With his seemingly God-like powers, Apocalypse recruits Magneto to his cause.

Apocalypse is played beneath some serious makeup and digital effects by Oscar Isaac. It's the rising American star's second blockbuster franchise sign-on after Star Wars: The Force Awakens.

There are other newbies in the film, including Sophie Turner (Sansa Stark in Game of Thrones) as Jean Grey, Aussie actor Kodi Smit-McPhee (who starred opposite Fassbender in the NZ-shot indie Western Slow West) as Nightcrawler, and Olivia Munn (The Newsroom) as Psylocke, one of Apocalypse's accomplices.

Lawrence's Raven/Mystique is charged with acting as den mother to the new recruits.

Scene from X-Men Apocalypse.
Scene from X-Men Apocalypse.

"Fassbender, McAvoy and I, we are all very used to each other," says Lawrence. "So it was nice to bring in some young blood."

McAvoy: "I have only done X-Men for six years, but it was really interesting to see a whole bunch of new people come in because they are all having to deal with a very peculiar challenge, which is, how do you play a superhero? How do you take yourself and the story seriously when you are wearing spandex and all those kinds of things?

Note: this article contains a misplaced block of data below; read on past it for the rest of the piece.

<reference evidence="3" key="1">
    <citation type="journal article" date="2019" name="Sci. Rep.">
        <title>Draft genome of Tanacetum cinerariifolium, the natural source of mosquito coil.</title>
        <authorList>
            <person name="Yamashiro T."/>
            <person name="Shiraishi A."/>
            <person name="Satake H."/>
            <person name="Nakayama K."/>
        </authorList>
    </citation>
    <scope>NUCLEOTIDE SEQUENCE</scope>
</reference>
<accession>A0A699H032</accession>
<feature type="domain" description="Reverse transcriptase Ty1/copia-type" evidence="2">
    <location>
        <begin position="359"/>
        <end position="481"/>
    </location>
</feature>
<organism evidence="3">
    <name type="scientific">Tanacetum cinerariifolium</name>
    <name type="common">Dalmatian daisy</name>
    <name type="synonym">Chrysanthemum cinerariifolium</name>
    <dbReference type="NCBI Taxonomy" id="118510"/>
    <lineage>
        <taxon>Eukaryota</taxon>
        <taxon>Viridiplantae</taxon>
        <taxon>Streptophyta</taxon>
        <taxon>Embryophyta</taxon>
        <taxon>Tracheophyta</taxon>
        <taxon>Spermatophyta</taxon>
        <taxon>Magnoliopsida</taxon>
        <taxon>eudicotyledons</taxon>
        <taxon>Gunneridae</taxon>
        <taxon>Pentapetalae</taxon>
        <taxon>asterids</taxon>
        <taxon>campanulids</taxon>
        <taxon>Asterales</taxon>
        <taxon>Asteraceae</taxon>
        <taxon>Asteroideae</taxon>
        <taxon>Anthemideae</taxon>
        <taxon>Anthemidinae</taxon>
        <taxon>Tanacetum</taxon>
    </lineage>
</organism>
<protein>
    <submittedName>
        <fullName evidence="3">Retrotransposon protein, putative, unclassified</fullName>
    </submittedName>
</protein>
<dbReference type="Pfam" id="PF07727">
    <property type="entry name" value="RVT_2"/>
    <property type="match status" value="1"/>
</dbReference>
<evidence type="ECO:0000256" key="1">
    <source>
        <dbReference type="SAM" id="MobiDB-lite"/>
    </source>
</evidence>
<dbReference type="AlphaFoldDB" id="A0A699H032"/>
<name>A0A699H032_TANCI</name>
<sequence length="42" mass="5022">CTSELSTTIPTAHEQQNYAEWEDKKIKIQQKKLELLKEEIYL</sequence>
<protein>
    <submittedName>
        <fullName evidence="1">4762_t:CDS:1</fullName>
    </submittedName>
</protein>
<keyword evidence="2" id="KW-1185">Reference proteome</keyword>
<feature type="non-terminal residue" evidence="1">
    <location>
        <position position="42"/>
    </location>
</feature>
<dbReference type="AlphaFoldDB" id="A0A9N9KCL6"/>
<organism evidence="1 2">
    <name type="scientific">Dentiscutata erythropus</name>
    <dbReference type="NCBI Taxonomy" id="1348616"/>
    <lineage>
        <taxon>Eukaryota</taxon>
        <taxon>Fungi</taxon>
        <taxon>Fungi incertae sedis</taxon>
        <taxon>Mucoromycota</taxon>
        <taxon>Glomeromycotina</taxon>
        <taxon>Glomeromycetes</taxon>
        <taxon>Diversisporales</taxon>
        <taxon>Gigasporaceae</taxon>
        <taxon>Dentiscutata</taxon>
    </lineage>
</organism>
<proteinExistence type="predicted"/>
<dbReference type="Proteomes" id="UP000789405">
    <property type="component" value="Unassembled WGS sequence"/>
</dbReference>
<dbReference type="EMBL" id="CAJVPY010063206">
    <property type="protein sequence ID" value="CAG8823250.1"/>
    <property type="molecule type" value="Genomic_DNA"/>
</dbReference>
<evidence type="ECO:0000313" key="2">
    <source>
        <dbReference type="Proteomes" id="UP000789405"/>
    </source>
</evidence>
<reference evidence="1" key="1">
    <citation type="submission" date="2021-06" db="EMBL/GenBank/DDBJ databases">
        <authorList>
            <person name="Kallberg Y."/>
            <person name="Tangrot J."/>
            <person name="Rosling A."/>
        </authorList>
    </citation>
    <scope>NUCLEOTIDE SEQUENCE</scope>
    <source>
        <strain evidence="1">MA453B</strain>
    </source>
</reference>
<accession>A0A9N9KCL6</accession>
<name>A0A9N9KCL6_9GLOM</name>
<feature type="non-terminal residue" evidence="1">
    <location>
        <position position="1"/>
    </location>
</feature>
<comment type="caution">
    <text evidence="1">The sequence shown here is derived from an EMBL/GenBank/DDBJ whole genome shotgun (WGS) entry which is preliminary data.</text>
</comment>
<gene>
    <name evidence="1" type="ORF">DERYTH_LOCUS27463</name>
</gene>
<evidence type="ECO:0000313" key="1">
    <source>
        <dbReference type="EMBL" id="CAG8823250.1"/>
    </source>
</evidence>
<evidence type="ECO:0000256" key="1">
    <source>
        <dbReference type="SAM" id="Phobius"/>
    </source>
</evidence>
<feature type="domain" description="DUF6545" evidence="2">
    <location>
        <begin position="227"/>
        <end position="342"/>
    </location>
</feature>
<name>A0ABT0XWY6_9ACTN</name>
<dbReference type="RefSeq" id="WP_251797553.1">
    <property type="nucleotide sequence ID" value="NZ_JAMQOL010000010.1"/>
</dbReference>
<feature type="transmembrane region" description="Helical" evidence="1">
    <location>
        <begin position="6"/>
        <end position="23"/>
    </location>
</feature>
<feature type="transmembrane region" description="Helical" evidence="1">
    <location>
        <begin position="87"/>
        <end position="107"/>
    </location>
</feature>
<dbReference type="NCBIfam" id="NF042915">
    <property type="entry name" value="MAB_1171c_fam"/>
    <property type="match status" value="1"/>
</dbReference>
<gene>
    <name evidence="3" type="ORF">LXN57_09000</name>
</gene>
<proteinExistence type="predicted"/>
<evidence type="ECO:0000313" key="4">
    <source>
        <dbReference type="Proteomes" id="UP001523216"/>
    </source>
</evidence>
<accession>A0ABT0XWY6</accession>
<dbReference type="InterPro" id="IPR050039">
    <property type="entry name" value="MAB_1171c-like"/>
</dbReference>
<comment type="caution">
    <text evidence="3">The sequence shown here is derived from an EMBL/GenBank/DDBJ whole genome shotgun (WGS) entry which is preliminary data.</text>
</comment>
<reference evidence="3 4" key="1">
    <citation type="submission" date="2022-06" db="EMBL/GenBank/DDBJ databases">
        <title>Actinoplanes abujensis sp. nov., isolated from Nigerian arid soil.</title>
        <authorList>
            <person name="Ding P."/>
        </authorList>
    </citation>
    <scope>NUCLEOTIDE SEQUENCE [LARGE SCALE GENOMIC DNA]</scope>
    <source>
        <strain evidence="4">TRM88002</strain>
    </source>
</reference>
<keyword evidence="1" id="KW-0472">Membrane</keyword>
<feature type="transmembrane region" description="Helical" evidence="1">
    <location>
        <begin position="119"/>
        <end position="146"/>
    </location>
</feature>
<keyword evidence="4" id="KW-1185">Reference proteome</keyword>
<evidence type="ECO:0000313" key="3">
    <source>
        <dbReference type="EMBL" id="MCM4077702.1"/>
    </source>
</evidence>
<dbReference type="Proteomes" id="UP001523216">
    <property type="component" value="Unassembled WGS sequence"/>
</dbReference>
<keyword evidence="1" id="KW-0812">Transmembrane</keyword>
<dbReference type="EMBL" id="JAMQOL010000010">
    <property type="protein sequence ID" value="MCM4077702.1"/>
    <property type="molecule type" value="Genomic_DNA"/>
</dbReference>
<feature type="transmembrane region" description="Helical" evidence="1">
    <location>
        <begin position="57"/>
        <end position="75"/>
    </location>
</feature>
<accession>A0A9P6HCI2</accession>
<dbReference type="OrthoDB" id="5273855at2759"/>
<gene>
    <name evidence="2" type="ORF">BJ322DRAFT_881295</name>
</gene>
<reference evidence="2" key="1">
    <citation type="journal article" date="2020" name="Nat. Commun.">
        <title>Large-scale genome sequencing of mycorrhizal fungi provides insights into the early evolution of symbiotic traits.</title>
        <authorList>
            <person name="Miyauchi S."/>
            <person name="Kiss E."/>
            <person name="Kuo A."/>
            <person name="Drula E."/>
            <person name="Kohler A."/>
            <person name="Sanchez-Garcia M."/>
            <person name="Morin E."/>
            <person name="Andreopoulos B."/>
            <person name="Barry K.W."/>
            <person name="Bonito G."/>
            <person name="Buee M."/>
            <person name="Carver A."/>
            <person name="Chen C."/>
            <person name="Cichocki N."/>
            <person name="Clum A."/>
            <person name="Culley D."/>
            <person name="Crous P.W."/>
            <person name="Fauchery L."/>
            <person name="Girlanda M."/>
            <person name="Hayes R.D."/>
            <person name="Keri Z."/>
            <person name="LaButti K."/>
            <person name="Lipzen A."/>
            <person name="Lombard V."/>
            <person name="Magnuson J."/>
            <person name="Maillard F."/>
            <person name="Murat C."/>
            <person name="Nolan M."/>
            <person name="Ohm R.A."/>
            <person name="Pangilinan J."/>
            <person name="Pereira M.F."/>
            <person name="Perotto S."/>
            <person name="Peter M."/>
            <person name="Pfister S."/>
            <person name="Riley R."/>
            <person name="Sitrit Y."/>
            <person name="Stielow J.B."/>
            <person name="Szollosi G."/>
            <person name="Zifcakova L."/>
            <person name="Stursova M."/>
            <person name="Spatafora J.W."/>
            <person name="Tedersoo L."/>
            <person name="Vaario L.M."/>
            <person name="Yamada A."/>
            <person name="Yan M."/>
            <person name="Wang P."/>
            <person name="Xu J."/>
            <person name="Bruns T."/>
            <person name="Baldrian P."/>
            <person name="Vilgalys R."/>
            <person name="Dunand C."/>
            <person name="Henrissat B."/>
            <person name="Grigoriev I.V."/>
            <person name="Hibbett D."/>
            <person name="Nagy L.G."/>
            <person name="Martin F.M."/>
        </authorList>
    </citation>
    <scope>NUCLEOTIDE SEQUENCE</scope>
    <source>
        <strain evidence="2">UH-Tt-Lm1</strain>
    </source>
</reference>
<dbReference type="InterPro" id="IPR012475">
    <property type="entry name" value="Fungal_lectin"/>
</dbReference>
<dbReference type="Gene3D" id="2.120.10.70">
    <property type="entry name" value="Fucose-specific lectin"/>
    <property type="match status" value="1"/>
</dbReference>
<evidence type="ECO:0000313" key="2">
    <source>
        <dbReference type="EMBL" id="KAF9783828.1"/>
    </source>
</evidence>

"X-Men can sometimes take itself very seriously and it's got a classical energy to it and there's a lot of deep emotional relationships that drive most of the storylines in the movie. So watching people try to struggle with that was quite interesting."

Meeting the younger version of characters was always Singer's plan with the prequels. But it had to be done in stages.

"I always knew when I pitched X-Men: First Class to the studio and I produced it, wrote the story for it, what I wanted to do. I wanted to eventually work our way to meeting Jean, young Scott, young Storm. But I didn't believe you could do it until we understood the origins.

"And so First Class was, step one - introduce the origins of the greatest frenemies in comic book history. And then from there, tell the Days of Future Past. And then, build to this moment."

Even with the trilogy coming to an end, Singer, for one, won't be departing the world of the X-Men any time soon.

"X-Men's been part of my life for 20 years. And I can't imagine just suddenly saying, 'this is my last one', or abandoning it. It's too special a place."

What: X-Men: Apocalypse
When: Opens in cinemas May 19